That is a typical Swedish attitude. Sweden is the country of “lagom”, the idea of ​​”just enough”, being comfortable rather than getting more just for the sake of it. Of course all the members of ABBA are more comfortable. But the complaints are proof that the only reason there is a new ABBA album is because they wanted to make one themselves. They will be as good as Mr. Ulvaeus’ word too, in spirit if not in letter. You will see ABBA on stage again, but only if you see their digital versions, in the form of holograms, at a purpose-built arena in London, scheduled for at least a run four years from next spring.

The funny tricks of the time

Although they were always popular, ABBA were not always as revered as they are today. At the height of their career, the band was considered irrelevant by the guardians of the cultural canon at the time. They were loved by the “wrong” people – housewives, young girls, gay men – people whose taste was not taken seriously. The critical opposition to ABBA was not directly related to the now famous (and racist and homophobic) “disco sucks” movement, but it came from a similar source. Although ABBA was not a disco band per se, in the eyes of their detractors they were not adopting the form but proving their inherent frivolity.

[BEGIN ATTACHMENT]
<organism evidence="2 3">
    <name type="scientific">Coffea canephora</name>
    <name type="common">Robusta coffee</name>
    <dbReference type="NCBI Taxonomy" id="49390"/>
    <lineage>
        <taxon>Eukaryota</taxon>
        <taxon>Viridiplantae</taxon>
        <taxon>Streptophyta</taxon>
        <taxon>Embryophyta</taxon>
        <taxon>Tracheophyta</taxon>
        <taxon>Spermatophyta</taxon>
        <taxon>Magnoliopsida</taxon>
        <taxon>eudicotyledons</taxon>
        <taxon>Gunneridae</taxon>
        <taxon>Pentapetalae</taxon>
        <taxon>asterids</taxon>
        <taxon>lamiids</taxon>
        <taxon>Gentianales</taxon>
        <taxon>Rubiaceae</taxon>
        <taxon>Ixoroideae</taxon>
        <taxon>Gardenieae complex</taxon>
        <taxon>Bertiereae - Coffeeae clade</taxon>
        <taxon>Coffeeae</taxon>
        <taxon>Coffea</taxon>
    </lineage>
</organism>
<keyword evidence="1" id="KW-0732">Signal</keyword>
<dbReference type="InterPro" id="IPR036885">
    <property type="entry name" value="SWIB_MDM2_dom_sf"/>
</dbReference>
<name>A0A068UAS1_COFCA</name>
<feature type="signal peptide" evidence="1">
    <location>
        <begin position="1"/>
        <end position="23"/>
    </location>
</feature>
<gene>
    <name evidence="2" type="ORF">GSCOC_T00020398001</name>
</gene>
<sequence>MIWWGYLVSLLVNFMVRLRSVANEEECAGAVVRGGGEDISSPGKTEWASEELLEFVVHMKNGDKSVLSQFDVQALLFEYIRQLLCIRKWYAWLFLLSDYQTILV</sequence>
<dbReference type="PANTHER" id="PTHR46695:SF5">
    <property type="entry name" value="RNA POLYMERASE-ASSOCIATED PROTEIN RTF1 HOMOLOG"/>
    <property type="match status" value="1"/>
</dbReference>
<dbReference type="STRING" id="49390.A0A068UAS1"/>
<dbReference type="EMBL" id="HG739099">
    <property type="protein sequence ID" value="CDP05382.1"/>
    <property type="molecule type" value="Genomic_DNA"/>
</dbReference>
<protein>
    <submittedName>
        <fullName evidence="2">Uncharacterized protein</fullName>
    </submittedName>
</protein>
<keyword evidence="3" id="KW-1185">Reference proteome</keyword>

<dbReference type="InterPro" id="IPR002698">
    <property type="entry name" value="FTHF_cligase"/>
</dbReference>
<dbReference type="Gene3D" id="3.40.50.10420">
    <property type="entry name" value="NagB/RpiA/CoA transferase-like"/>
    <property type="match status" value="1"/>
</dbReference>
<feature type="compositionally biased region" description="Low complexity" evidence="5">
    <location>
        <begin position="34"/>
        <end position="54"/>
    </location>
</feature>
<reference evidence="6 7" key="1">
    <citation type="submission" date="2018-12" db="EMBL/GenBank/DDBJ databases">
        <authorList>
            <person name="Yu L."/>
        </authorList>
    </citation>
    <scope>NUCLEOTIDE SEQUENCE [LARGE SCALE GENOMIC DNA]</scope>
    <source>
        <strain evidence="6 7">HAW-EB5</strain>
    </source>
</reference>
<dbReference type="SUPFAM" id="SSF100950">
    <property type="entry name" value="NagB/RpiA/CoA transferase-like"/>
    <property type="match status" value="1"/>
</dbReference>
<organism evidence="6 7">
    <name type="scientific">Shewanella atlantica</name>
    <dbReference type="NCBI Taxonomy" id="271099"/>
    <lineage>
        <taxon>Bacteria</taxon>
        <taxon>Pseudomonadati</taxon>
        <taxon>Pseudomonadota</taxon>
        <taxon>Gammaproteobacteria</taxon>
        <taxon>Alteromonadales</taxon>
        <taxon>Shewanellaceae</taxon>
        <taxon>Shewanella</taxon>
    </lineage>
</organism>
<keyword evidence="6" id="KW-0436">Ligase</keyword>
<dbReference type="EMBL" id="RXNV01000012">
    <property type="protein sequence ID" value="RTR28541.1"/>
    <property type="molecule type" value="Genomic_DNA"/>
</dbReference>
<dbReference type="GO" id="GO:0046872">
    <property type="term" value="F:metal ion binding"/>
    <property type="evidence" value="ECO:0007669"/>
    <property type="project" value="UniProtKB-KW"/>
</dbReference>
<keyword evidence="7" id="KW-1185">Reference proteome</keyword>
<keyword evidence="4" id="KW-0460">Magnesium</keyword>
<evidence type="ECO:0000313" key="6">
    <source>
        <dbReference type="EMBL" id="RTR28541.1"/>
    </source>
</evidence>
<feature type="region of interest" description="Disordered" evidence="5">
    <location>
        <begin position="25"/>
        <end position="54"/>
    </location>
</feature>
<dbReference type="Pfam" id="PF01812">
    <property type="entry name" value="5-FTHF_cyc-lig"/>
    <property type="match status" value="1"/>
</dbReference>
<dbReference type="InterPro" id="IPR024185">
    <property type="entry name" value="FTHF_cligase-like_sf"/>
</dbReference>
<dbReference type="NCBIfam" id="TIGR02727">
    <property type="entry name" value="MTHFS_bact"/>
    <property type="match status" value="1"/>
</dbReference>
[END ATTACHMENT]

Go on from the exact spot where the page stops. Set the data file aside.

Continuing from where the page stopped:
Not many thought of how bold ABBA’s pop sensation was in the first place. The Swedish music scene at the time was ruled by strict, humorless followers of a progressive folk and rock teacher. ABBA arrived as the generic Nordic Sex Pistols, with irresistible melodies and eternal arrangements instead of swearing and v-signs.

It was only later that others began to pick up on what ABBA fans had known all along: that this was music whose charm hid a false complexity as well as beer -deep black. Far from blowing away with the winds of time, it has demonstrated unique staying power. In the early 2000s ABBA were rightly compared to their saturnine partner, filmmaker Ingmar Bergman – never more fittingly than their latest album, The Visitors ” (1981), the magnificent and unpredictable result. two recent divorces within a group of four. (In 1990 “C’est La Vie”, a spoof by the British comedy duo French And Saunders, was a quick hit on the sadness that plagued much of ABBA’s work.)